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LONDON — British TV viewers may have to pay more if they want to maintain television quality, Ofcom chief executive Ed Richards said Thursday.
Announcing the second phase of its review into public service broadcasting, Britain’s most powerful media regulator said that to maintain plurality in British broadcasting would require between 330 million pounds ($607 million) and 420 million pounds ($773 million) a year on top of the 3.3 billion pounds ($6.1 billion) a year viewers pay in the form of the BBC license fee.
Richards proposed that about half the extra cash could come either from an increased BBC license fee or from additional government subsidy.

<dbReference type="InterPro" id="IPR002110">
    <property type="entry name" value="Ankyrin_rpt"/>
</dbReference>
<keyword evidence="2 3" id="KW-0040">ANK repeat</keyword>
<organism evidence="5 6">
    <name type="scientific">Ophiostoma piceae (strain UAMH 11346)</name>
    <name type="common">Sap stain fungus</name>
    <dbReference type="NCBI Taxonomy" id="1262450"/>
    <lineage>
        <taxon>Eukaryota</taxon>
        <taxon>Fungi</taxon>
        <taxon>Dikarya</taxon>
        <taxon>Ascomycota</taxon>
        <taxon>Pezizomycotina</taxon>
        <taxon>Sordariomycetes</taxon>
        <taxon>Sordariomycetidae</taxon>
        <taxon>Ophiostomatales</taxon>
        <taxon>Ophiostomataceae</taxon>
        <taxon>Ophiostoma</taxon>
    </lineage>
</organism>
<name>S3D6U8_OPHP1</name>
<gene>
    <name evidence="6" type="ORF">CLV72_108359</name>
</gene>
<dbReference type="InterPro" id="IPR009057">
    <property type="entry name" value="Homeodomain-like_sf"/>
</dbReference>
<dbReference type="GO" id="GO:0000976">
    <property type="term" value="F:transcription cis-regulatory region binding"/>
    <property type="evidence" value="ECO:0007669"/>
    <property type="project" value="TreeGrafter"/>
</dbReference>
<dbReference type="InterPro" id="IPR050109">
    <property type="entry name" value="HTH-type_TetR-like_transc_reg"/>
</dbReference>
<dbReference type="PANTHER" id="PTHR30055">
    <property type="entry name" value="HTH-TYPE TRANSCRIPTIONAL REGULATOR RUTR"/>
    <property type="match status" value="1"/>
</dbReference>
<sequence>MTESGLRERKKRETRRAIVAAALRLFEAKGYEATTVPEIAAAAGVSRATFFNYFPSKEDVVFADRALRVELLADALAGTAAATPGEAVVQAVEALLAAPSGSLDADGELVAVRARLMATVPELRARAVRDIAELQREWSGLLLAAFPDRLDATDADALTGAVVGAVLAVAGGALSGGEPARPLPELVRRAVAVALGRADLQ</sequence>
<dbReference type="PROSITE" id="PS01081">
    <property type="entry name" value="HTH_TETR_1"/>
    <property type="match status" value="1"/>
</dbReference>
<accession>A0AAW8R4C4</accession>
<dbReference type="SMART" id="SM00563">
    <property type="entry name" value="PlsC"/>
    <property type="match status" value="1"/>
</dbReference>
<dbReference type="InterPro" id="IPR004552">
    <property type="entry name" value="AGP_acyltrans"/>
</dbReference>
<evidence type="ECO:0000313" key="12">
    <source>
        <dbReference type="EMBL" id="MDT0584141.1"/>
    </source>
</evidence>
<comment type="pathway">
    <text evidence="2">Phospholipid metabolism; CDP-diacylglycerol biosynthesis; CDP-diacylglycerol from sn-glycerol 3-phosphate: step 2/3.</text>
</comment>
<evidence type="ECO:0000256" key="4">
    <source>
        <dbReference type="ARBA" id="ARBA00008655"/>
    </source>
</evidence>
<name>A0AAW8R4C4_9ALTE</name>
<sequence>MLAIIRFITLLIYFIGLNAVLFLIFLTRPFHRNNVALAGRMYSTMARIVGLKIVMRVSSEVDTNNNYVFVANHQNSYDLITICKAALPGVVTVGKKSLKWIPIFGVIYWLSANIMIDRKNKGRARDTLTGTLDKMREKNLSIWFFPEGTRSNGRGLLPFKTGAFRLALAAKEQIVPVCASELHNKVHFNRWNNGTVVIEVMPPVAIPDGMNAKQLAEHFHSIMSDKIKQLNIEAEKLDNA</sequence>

He also proposed the controversial handover of all or part of the BBC’s commercial arm BBC Worldwide to Channel 4 as a possible funding solution to Channel 4’s estimated 100 million pounds ($184 million) a year funding deficit.
Other possible Channel 4 financing options could include access to BBC airtime for program promotion or an industry levy.
U.K. broadcasters are taking their time to digest the findings of the report, which will now form part of a broader consultation before a recommendation is made to the government.
The BBC Trust did not comment on the mooted BBC Worldwide sale.
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